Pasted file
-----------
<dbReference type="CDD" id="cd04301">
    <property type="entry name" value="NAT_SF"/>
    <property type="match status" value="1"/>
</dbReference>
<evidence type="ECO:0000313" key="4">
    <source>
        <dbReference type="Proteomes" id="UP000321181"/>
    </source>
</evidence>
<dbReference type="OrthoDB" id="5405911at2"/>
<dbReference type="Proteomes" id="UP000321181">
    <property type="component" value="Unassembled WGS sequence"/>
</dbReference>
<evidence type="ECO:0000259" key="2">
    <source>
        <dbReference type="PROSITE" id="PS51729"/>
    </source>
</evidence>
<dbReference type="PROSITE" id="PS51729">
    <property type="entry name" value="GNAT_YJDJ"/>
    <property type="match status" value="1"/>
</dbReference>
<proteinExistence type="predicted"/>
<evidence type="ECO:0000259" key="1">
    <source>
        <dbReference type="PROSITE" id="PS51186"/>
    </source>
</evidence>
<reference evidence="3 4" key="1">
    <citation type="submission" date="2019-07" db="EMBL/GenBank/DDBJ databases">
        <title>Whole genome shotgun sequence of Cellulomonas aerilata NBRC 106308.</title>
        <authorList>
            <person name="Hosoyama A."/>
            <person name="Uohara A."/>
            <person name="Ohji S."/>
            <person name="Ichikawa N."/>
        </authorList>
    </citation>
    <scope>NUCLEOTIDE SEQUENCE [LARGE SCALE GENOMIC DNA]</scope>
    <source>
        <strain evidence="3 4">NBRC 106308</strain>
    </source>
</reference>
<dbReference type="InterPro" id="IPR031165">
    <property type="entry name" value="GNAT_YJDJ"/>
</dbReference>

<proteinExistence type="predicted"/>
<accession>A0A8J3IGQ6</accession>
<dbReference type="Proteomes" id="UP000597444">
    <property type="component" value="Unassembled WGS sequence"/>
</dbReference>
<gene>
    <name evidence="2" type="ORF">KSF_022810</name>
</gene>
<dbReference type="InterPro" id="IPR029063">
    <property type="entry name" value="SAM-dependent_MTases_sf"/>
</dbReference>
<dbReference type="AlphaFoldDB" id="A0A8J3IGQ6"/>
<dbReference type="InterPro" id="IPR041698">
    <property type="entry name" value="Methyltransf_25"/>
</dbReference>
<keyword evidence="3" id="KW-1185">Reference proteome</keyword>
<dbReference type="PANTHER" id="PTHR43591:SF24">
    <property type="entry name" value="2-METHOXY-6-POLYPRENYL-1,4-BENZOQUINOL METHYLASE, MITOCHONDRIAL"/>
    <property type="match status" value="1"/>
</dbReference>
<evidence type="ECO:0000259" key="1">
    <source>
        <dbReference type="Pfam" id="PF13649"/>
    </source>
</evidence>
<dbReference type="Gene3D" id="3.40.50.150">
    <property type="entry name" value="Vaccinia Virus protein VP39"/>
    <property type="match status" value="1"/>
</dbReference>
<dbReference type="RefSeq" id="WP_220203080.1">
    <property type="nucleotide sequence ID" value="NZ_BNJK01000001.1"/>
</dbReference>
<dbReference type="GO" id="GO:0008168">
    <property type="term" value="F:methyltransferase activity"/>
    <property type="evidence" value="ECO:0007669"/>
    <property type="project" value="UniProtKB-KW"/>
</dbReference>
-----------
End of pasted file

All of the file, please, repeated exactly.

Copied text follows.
<dbReference type="CDD" id="cd04301">
    <property type="entry name" value="NAT_SF"/>
    <property type="match status" value="1"/>
</dbReference>
<evidence type="ECO:0000313" key="4">
    <source>
        <dbReference type="Proteomes" id="UP000321181"/>
    </source>
</evidence>
<dbReference type="OrthoDB" id="5405911at2"/>
<dbReference type="Proteomes" id="UP000321181">
    <property type="component" value="Unassembled WGS sequence"/>
</dbReference>
<evidence type="ECO:0000259" key="2">
    <source>
        <dbReference type="PROSITE" id="PS51729"/>
    </source>
</evidence>
<dbReference type="PROSITE" id="PS51729">
    <property type="entry name" value="GNAT_YJDJ"/>
    <property type="match status" value="1"/>
</dbReference>
<proteinExistence type="predicted"/>
<evidence type="ECO:0000259" key="1">
    <source>
        <dbReference type="PROSITE" id="PS51186"/>
    </source>
</evidence>
<reference evidence="3 4" key="1">
    <citation type="submission" date="2019-07" db="EMBL/GenBank/DDBJ databases">
        <title>Whole genome shotgun sequence of Cellulomonas aerilata NBRC 106308.</title>
        <authorList>
            <person name="Hosoyama A."/>
            <person name="Uohara A."/>
            <person name="Ohji S."/>
            <person name="Ichikawa N."/>
        </authorList>
    </citation>
    <scope>NUCLEOTIDE SEQUENCE [LARGE SCALE GENOMIC DNA]</scope>
    <source>
        <strain evidence="3 4">NBRC 106308</strain>
    </source>
</reference>
<dbReference type="InterPro" id="IPR031165">
    <property type="entry name" value="GNAT_YJDJ"/>
</dbReference>

<proteinExistence type="predicted"/>
<accession>A0A8J3IGQ6</accession>
<dbReference type="Proteomes" id="UP000597444">
    <property type="component" value="Unassembled WGS sequence"/>
</dbReference>
<gene>
    <name evidence="2" type="ORF">KSF_022810</name>
</gene>
<dbReference type="InterPro" id="IPR029063">
    <property type="entry name" value="SAM-dependent_MTases_sf"/>
</dbReference>
<dbReference type="AlphaFoldDB" id="A0A8J3IGQ6"/>
<dbReference type="InterPro" id="IPR041698">
    <property type="entry name" value="Methyltransf_25"/>
</dbReference>
<keyword evidence="3" id="KW-1185">Reference proteome</keyword>
<dbReference type="PANTHER" id="PTHR43591:SF24">
    <property type="entry name" value="2-METHOXY-6-POLYPRENYL-1,4-BENZOQUINOL METHYLASE, MITOCHONDRIAL"/>
    <property type="match status" value="1"/>
</dbReference>
<evidence type="ECO:0000259" key="1">
    <source>
        <dbReference type="Pfam" id="PF13649"/>
    </source>
</evidence>
<dbReference type="Gene3D" id="3.40.50.150">
    <property type="entry name" value="Vaccinia Virus protein VP39"/>
    <property type="match status" value="1"/>
</dbReference>
<dbReference type="RefSeq" id="WP_220203080.1">
    <property type="nucleotide sequence ID" value="NZ_BNJK01000001.1"/>
</dbReference>
<dbReference type="GO" id="GO:0008168">
    <property type="term" value="F:methyltransferase activity"/>
    <property type="evidence" value="ECO:0007669"/>
    <property type="project" value="UniProtKB-KW"/>
</dbReference>